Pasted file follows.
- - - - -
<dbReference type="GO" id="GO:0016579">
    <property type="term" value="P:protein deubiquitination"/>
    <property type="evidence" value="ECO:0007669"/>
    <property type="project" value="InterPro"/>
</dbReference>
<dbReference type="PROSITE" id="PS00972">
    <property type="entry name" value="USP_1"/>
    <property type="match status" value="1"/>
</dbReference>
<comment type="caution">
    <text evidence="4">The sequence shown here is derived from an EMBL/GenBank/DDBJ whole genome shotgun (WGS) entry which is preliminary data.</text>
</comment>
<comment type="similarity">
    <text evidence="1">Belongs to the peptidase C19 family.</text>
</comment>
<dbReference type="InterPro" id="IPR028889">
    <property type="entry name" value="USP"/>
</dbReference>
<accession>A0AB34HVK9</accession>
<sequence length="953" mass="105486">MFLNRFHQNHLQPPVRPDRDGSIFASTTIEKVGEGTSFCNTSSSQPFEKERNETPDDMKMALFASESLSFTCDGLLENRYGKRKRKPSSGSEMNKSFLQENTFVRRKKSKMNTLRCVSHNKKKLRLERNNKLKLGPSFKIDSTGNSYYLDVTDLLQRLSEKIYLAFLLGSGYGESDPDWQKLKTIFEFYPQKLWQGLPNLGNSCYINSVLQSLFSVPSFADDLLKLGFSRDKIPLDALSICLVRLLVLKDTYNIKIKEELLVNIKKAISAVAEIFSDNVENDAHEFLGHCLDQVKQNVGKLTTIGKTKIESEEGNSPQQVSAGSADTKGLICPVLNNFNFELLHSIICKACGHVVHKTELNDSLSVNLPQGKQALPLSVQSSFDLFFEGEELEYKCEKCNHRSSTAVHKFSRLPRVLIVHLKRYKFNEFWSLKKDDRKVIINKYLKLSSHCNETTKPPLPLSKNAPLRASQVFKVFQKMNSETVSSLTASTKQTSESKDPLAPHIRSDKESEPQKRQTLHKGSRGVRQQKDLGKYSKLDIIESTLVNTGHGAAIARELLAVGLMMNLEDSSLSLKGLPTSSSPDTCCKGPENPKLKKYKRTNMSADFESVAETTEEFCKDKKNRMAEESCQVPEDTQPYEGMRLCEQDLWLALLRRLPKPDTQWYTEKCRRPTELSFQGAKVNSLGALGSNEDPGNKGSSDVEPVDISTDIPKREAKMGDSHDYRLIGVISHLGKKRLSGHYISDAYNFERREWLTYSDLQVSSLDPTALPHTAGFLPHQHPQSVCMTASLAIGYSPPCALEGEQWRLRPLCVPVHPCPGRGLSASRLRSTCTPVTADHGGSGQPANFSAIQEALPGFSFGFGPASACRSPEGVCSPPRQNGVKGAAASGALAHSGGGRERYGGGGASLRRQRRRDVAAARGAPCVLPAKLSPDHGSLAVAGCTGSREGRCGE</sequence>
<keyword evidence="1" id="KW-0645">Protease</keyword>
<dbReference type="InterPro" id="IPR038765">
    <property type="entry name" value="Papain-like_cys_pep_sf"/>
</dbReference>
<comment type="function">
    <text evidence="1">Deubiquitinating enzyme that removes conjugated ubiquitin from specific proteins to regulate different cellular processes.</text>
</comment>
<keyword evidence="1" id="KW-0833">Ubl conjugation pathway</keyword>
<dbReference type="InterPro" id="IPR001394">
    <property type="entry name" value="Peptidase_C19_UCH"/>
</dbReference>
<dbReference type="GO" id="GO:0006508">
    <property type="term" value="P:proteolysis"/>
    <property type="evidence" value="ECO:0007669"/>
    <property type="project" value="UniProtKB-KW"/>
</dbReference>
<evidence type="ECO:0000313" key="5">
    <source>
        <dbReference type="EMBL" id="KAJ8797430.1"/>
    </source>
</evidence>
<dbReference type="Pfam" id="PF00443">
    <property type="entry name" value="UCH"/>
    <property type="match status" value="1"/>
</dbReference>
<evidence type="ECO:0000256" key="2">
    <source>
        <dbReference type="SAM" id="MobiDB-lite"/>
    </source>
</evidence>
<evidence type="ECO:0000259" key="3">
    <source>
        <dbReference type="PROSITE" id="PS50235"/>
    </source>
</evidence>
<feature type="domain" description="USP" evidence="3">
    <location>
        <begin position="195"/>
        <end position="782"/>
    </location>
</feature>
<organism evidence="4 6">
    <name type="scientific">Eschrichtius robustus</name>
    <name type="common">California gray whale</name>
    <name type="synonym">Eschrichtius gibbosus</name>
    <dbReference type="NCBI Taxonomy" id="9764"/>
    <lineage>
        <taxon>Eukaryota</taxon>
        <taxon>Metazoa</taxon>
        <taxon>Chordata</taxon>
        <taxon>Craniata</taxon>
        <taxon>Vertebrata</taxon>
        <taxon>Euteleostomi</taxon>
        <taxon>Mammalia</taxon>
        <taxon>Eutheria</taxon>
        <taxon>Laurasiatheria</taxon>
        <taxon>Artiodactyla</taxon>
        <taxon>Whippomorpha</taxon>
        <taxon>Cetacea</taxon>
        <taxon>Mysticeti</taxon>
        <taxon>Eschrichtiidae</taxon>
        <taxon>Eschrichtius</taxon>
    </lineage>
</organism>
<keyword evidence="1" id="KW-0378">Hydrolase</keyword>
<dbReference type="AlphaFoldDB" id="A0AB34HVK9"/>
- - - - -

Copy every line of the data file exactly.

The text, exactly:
<dbReference type="GO" id="GO:0016579">
    <property type="term" value="P:protein deubiquitination"/>
    <property type="evidence" value="ECO:0007669"/>
    <property type="project" value="InterPro"/>
</dbReference>
<dbReference type="PROSITE" id="PS00972">
    <property type="entry name" value="USP_1"/>
    <property type="match status" value="1"/>
</dbReference>
<comment type="caution">
    <text evidence="4">The sequence shown here is derived from an EMBL/GenBank/DDBJ whole genome shotgun (WGS) entry which is preliminary data.</text>
</comment>
<comment type="similarity">
    <text evidence="1">Belongs to the peptidase C19 family.</text>
</comment>
<dbReference type="InterPro" id="IPR028889">
    <property type="entry name" value="USP"/>
</dbReference>
<accession>A0AB34HVK9</accession>
<sequence length="953" mass="105486">MFLNRFHQNHLQPPVRPDRDGSIFASTTIEKVGEGTSFCNTSSSQPFEKERNETPDDMKMALFASESLSFTCDGLLENRYGKRKRKPSSGSEMNKSFLQENTFVRRKKSKMNTLRCVSHNKKKLRLERNNKLKLGPSFKIDSTGNSYYLDVTDLLQRLSEKIYLAFLLGSGYGESDPDWQKLKTIFEFYPQKLWQGLPNLGNSCYINSVLQSLFSVPSFADDLLKLGFSRDKIPLDALSICLVRLLVLKDTYNIKIKEELLVNIKKAISAVAEIFSDNVENDAHEFLGHCLDQVKQNVGKLTTIGKTKIESEEGNSPQQVSAGSADTKGLICPVLNNFNFELLHSIICKACGHVVHKTELNDSLSVNLPQGKQALPLSVQSSFDLFFEGEELEYKCEKCNHRSSTAVHKFSRLPRVLIVHLKRYKFNEFWSLKKDDRKVIINKYLKLSSHCNETTKPPLPLSKNAPLRASQVFKVFQKMNSETVSSLTASTKQTSESKDPLAPHIRSDKESEPQKRQTLHKGSRGVRQQKDLGKYSKLDIIESTLVNTGHGAAIARELLAVGLMMNLEDSSLSLKGLPTSSSPDTCCKGPENPKLKKYKRTNMSADFESVAETTEEFCKDKKNRMAEESCQVPEDTQPYEGMRLCEQDLWLALLRRLPKPDTQWYTEKCRRPTELSFQGAKVNSLGALGSNEDPGNKGSSDVEPVDISTDIPKREAKMGDSHDYRLIGVISHLGKKRLSGHYISDAYNFERREWLTYSDLQVSSLDPTALPHTAGFLPHQHPQSVCMTASLAIGYSPPCALEGEQWRLRPLCVPVHPCPGRGLSASRLRSTCTPVTADHGGSGQPANFSAIQEALPGFSFGFGPASACRSPEGVCSPPRQNGVKGAAASGALAHSGGGRERYGGGGASLRRQRRRDVAAARGAPCVLPAKLSPDHGSLAVAGCTGSREGRCGE</sequence>
<keyword evidence="1" id="KW-0645">Protease</keyword>
<dbReference type="InterPro" id="IPR038765">
    <property type="entry name" value="Papain-like_cys_pep_sf"/>
</dbReference>
<comment type="function">
    <text evidence="1">Deubiquitinating enzyme that removes conjugated ubiquitin from specific proteins to regulate different cellular processes.</text>
</comment>
<keyword evidence="1" id="KW-0833">Ubl conjugation pathway</keyword>
<dbReference type="InterPro" id="IPR001394">
    <property type="entry name" value="Peptidase_C19_UCH"/>
</dbReference>
<dbReference type="GO" id="GO:0006508">
    <property type="term" value="P:proteolysis"/>
    <property type="evidence" value="ECO:0007669"/>
    <property type="project" value="UniProtKB-KW"/>
</dbReference>
<evidence type="ECO:0000313" key="5">
    <source>
        <dbReference type="EMBL" id="KAJ8797430.1"/>
    </source>
</evidence>
<dbReference type="Pfam" id="PF00443">
    <property type="entry name" value="UCH"/>
    <property type="match status" value="1"/>
</dbReference>
<evidence type="ECO:0000256" key="2">
    <source>
        <dbReference type="SAM" id="MobiDB-lite"/>
    </source>
</evidence>
<evidence type="ECO:0000259" key="3">
    <source>
        <dbReference type="PROSITE" id="PS50235"/>
    </source>
</evidence>
<feature type="domain" description="USP" evidence="3">
    <location>
        <begin position="195"/>
        <end position="782"/>
    </location>
</feature>
<organism evidence="4 6">
    <name type="scientific">Eschrichtius robustus</name>
    <name type="common">California gray whale</name>
    <name type="synonym">Eschrichtius gibbosus</name>
    <dbReference type="NCBI Taxonomy" id="9764"/>
    <lineage>
        <taxon>Eukaryota</taxon>
        <taxon>Metazoa</taxon>
        <taxon>Chordata</taxon>
        <taxon>Craniata</taxon>
        <taxon>Vertebrata</taxon>
        <taxon>Euteleostomi</taxon>
        <taxon>Mammalia</taxon>
        <taxon>Eutheria</taxon>
        <taxon>Laurasiatheria</taxon>
        <taxon>Artiodactyla</taxon>
        <taxon>Whippomorpha</taxon>
        <taxon>Cetacea</taxon>
        <taxon>Mysticeti</taxon>
        <taxon>Eschrichtiidae</taxon>
        <taxon>Eschrichtius</taxon>
    </lineage>
</organism>
<keyword evidence="1" id="KW-0378">Hydrolase</keyword>
<dbReference type="AlphaFoldDB" id="A0AB34HVK9"/>